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To help reduce stress over the holidays, University of Georgia Extension experts say make lists and stick to them, just like these wise youngsters. Make lists of what to buy and where to buy those items and create a list of everything that needs to be done. Then attach a schedule for the coming weeks to break large tasks into smaller ones. CAES News
Reducing Stress
There’s a huge buildup to the winter holidays. With so much happening, we have little time left to take care of ourselves, and physical and emotional resources may become depleted. Some stress can provide motivation to be productive, but too much stress can be detrimental to health and enjoyment of the season. To make this holiday less stressful and more enjoyable, University of Georgia Cooperative Extension offers the following tips.
CAES News
Food Gifts
Gifts of food to friends and family are common during the holidays. To help both the gift-giver and the gift-getter keep these foods safe, follow these tips from UGA Extension expert Judy Harrison.
CAES News
Healthy Holidays
While the holidays are often viewed as a time of inevitable weight gain, it’s possible to enjoy some of the same foods while still maintaining a healthy diet.
CAES News
Tame Holiday Stress
For children, there’s hardly a downside to the holidays; toys, treats and time away from school are enough to bring on dreams of sugarplums. For adults, the holidays can conjure a string of mental to-do lists and tension that make those sugarplums feel more like a sugar crash.
UGA Extension has researched-based resources for those who want to raise backyard chickens. CAES News
Avian Influenza
The current highly pathogenic avian influenza (HPAI) H5 outbreak in the United States is a concern for the commercial poultry industry, not the general population, says a University of Georgia poultry expert. Humans won’t be infected with avian influenza by eating chicken or other poultry products. Nearly all previous cases of human infections with other avian influenza viruses involved close, direct contact with infected poultry, but little to no direct transmission from person to person. While the HPAI H5 virus has caused some severe devastation for the U.S. commercial poultry industry, there have been no reports of infections in humans, and the Centers for Disease Control and Prevention (CDC) considers the risk to people from this virus to be low.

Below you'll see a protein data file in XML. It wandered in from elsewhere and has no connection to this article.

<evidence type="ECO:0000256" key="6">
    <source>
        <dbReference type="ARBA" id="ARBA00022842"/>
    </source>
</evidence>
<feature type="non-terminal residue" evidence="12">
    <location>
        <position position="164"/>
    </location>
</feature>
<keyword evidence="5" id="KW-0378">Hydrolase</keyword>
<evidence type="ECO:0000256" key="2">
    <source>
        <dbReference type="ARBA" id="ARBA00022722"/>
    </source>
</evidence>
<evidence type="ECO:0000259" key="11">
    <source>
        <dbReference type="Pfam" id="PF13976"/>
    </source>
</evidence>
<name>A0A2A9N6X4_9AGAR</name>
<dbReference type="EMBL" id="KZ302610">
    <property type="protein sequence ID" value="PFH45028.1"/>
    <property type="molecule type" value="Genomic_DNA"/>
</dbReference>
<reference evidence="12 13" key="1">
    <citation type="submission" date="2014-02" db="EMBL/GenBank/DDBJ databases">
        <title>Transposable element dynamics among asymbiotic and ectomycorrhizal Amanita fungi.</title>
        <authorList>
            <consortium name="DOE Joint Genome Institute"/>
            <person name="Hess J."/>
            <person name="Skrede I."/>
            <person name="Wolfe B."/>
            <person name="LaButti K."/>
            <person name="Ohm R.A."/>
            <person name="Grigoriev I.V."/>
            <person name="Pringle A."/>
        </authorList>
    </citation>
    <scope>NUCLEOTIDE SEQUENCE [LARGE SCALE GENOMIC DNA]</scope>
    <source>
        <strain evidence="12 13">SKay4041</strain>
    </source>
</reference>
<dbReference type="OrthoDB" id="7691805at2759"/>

UGA food scientist Marilyn Erickson works in her laboratory in the UGA Center for Food Safety in Griffin, Georgia. CAES News
Cross-Contamination
In a recent study funded by the U.S. Food and Drug Administration, University of Georgia researchers found that produce containing bacteria are likely to contaminate other produce items through the continued use of knives or graters — the bacteria latches onto the utensils commonly found in consumers’ homes and spreads to the next item.
Roxie Price, a family and consumer sciences agent with UGA Extension in Tift County, teaches students at Len Lastinger last year about proper hand-washing techniques. CAES News
Child Development
Children are like sponges—they absorb everything. That’s why University of Georgia Cooperative Extension agents are teaching children, at an early age, the importance of decreasing sugar consumption and properly washing their hands.
Christen Jackson, a USDA SNAP-Ed educator with UGA Extension in DeKalb County, prepares a healthy pasta dish as part of a nutrition demonstration at the DeKalb County Mobile Market. CAES News
DeKalb Mobile Market
For residents in some metro Atlanta neighborhoods, it can be impossible to find fresh produce because the closest well-stocked supermarket is geographically out of reach.
University of Georgia Extension specialists say rinse fruits and vegetables well in running water that is safe for drinking before using them. Fruits and vegetables with firm skins or hard rinds can be washed by scrubbing with a clean vegetable brush under running water. CAES News
Safe Harvest
Keeping produce safe means keeping harmful bacteria, viruses and parasites from contaminating fruits and vegetables. Enjoy the rewards of growing food through planning and some practical food safety tips.
A native of Ghana, Maxwell Lamptey is visiting the University of Georgia in the hopes of learning new methods of fighting aflatoxin—a carcinogen produced by soil fungus that can grow on peanuts. Lamprey is working alongside UGA food scientist Jinru Chen on the university's campus in Griffin, Ga. He is studying different methods of solar drying peanuts. CAES News
Killing Aflatoxin
Maxwell Lamptey is visiting America, specifically Griffin, Georgia, in the hopes of learning new methods to fight aflatoxin — a carcinogen produced by soil fungus that can grow on peanuts — in his home country of Ghana.